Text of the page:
Subject: Re: [boost] Peer Review Report for proposed Boost.TypeIndex v2.1 Nov 12th â 21st 2013
From: Niall Douglas (s_sourceforge_at_[hidden])
Date: 2013-11-25 20:41:49
On 25 Nov 2013 at 23:35, Andrey Semashev wrote:
> Yes, I understood you meant something like that (although your type_index
> derives from static_string which does contain a data member). But that
> type_index cannot be used as a key in std::map for instance, and therefore it
> is not the equivalent for std::type_index which I'm interested in.
> You could argue that you can use static_string in containers but what's the
> point of it if you can already use flyweight<string> or a string_ref with the
> same success. The point of type_index is not just strings but RTTI, which is
> in most cases more efficient than strings.
I am still struggling to understand the merit of your argument. All
type_info really is is a const char string of the mangled type (if
you leave out virtual inheritance, which BTW is simply a linked list
of pointers to more mangled type const char strings, so all a
dynamic_cast<> does is to iterate strcmp() up/down the chain until it
finds the right one). That's RTTI, no more, no less.
Both GCC and MSVC internally use strcmp() on those strings when
comparing type_info's, including for ordering for use in std::map<>.
hash_code() I would also be fairly sure is simply a hash of the
mangled type string. Therefore what I proposed is almost the same
thing as RTTI, and certainly IS the same thing for use as value types
inside containers. The only difference when RTTI is off is that the
strings become a bit longer to compare and store, and that's it.
> I'll remind you again that std::type_info::name() is not required to return a
> mangled name, and __func__ is not required either. On a perfectly compliant
> implementation your mangled_name() would fail and that is not acceptable, IMO.
Unless I misunderstood something, the previous complaints about
name() was that it MUST return EXACTLY what
std::type_info::name()/raw_name() does. If it can't return EXACTLY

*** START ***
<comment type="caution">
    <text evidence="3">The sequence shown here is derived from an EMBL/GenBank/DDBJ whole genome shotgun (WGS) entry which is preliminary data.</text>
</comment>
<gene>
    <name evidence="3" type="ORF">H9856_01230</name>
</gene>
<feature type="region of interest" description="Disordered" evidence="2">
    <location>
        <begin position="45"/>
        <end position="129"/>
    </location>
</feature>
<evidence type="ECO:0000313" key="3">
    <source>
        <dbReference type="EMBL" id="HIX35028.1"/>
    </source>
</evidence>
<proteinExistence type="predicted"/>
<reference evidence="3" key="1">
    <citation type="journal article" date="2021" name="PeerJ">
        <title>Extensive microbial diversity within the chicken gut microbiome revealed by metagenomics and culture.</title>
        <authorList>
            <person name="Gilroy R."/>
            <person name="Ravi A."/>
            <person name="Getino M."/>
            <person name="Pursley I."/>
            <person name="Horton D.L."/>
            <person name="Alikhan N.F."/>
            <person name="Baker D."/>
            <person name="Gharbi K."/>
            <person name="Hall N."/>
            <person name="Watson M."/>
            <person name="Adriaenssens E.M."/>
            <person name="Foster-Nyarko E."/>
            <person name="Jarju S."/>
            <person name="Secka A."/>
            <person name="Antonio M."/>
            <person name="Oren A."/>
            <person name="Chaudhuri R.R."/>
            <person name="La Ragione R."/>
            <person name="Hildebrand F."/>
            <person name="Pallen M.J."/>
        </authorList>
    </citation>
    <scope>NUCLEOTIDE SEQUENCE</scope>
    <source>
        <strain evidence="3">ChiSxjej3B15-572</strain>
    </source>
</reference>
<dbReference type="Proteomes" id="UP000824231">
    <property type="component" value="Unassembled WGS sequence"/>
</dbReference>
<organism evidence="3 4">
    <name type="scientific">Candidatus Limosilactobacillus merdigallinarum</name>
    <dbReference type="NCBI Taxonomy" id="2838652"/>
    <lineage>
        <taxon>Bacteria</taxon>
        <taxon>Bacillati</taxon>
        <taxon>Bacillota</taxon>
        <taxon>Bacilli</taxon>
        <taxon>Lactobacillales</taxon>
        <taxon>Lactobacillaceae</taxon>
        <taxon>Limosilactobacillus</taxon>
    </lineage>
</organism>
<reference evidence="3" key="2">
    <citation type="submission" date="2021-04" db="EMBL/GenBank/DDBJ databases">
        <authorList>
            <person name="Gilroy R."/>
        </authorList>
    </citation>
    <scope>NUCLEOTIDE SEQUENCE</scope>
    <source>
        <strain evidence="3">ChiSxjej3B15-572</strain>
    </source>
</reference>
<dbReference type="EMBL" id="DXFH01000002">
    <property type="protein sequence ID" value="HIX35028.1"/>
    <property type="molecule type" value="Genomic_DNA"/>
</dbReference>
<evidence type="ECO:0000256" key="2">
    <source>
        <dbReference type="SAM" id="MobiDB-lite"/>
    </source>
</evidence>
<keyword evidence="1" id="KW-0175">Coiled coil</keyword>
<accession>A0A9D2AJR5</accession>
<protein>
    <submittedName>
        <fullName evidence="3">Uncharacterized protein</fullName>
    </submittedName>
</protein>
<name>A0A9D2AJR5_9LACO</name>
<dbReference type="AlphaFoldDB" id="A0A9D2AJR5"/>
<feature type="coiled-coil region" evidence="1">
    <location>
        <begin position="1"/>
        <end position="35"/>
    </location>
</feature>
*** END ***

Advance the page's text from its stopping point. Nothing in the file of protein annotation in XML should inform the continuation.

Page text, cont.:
what name()/raw_name() does, it must not be there at all.
As I have previously discussed more than once now, the use of
name()/raw_name() to retrieve the underlying mangled string is a very
commonly used idiom. Most type registries use it e.g. the one in
Boost.Python because it's the only way you can compare type_info's
for equivalence across DLLs. I can certainly see why it is so
important that it return the exact same string, and hence why I think
any name()/raw_name() not returning EXACTLY what std::type_info does
is unwise. My opinion here is to simply leave it out, and let user
code subclass their own derived class which implements whatever
name() they prefer.
> You can provide such a function as an optional extension, with the necessary
> macros to detect its availability in the client code, but putting it into the
> core interface of the library is a mistake.
If I understand what your argument has been so far, I would disagree
with you. I think you don't understand how type_info works under the
> > No one is suggesting one would use mangled_name() for anything
> > where you need to compare a boost::type_index<T> with a
> > std::type_info for equality. There you can compare the strings
> > returned by each for equality - if they are equal, they refer to
> > same type.
> No they don't. You can never test boost::type_index and std::type_info
> for equivalence by comparing their names.
You appear to think there can only ever be one const std::type_info&
instance per typeid(T) for some type T. You are very, very wrong, and
no compiler in recent years thinks so .
: Many years ago GCC did assume different type_info instances must
always refer to different types. My patch adding -fvisibility support
to GCC 4.0 caused multiple type_info instances to be emitted for a
type (one per SO), and therefore type_info comparisons since GCC 4.5
now do string comparisons of their containing mangled type string
. MSVC has always done a full string comparison to my knowledge.
: You probably want proof of this, because plenty of people don't
believe me. Look at
e.html around line 47. It'll explain the __GXX_MERGED_TYPEINFO_NAMES
macro and it has the following sentence "We used to do inline pointer
comparison by default if weak symbols are available, but even with
weak symbols sometimes names are not merged when objects are loaded
with RTLD_LOCAL, so now we always use strcmp by default".
-- Currently unemployed and looking for work. Work Portfolio: http://careers.stackoverflow.com/nialldouglas/
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